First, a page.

The 110-year old couture house has lost a trademark infringement case it brought against a Chinese jewelry store that was selling goods brandishing a similar logo to the iconic Chanel double “C” logo.
The Chinese court held that the jewelry shop owner did not infringe Chanel’s trademark rights for the following reasons. For one, the double “C” that formed the shape of the pieces of jewelry sold at the jewelry shop did not act as a trademark - despite Chanel’s exclusive rights to use of its registered trademark for the double “C” pattern. The court also held that the shop owner did not mislead buyers into thinking that they were purchasing Chanel products. In fact, the court stated that the ordinary consumer with a general level of understanding would not deem that they were purchasing Chanel products.
The decision of the court has aroused widespread concern in the industry. The court’s decision seems to deny the possibility of transforming a 2-D trademark (i.e. Chanel’s registered trademark for the double “C” pattern) into a 3-D product as a type of trademark infringement.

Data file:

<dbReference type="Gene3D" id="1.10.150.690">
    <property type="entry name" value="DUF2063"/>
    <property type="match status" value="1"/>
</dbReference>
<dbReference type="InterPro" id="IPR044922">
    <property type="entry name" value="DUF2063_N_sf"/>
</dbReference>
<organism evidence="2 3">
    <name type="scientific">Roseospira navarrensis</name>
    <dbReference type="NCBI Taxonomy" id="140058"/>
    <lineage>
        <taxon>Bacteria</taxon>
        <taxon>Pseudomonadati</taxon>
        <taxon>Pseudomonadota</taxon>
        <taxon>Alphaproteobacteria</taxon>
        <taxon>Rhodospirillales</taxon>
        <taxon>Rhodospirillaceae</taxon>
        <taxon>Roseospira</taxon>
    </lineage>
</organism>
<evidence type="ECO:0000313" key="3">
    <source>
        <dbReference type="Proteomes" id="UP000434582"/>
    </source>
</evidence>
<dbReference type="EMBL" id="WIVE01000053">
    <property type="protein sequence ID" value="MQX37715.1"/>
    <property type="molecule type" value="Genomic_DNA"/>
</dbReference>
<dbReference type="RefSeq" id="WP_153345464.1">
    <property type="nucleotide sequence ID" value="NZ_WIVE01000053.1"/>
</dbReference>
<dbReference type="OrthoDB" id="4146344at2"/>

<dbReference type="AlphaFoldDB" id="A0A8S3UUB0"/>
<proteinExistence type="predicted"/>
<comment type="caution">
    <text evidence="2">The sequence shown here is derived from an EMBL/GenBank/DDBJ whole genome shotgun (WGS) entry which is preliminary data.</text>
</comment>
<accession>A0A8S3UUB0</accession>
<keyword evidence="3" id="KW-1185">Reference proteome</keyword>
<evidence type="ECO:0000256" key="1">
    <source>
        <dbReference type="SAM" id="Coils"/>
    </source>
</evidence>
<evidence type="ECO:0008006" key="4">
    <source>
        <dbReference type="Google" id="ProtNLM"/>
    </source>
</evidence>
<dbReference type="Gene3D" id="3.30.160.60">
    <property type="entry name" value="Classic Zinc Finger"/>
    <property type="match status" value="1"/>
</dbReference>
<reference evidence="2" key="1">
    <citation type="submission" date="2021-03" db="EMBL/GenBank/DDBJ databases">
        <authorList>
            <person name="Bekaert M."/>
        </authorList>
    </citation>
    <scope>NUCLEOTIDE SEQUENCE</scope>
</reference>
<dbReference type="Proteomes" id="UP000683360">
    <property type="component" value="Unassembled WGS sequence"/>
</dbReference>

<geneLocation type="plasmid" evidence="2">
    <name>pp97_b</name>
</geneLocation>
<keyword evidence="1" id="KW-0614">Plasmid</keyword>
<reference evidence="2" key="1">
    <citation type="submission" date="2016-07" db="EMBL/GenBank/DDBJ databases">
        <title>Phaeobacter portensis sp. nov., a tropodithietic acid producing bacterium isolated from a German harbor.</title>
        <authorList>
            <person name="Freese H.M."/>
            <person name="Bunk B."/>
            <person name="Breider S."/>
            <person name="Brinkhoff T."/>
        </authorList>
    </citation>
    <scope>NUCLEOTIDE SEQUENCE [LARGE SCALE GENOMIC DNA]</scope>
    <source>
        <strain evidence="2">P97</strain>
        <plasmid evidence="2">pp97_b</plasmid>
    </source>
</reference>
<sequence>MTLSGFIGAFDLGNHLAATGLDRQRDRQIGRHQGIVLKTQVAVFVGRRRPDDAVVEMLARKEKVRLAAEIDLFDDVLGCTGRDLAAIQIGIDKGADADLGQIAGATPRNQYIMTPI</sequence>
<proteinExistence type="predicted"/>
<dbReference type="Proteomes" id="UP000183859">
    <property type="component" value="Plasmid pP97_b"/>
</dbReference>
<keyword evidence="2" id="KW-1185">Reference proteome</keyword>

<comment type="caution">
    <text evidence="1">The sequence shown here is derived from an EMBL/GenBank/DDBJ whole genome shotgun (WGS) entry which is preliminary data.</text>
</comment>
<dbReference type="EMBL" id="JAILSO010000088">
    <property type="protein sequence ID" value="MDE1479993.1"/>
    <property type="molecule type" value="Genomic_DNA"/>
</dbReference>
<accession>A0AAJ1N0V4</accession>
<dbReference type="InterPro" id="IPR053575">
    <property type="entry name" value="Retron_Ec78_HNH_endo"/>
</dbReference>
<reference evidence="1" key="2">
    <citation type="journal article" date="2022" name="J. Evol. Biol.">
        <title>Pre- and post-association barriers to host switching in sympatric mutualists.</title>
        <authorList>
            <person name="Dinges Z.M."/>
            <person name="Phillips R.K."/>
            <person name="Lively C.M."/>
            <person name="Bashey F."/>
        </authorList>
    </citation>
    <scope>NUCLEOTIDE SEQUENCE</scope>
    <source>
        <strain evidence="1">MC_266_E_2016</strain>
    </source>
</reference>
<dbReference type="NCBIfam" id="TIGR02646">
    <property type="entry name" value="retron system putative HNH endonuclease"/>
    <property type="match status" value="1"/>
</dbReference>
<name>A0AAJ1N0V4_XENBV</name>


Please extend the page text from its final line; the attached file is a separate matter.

The good news for Canadian brand owners is that there were sweeping changes to our trademark laws that came into effect on June 17, 2019. As part of those changes, the definition of a trademark was expanded to cover anything that functions as an indicator of source, including 3-D shapes. We can help you in maximizing your brand protection.
Contact Sepideh Nassabi for questions about your trademark at email@example.com.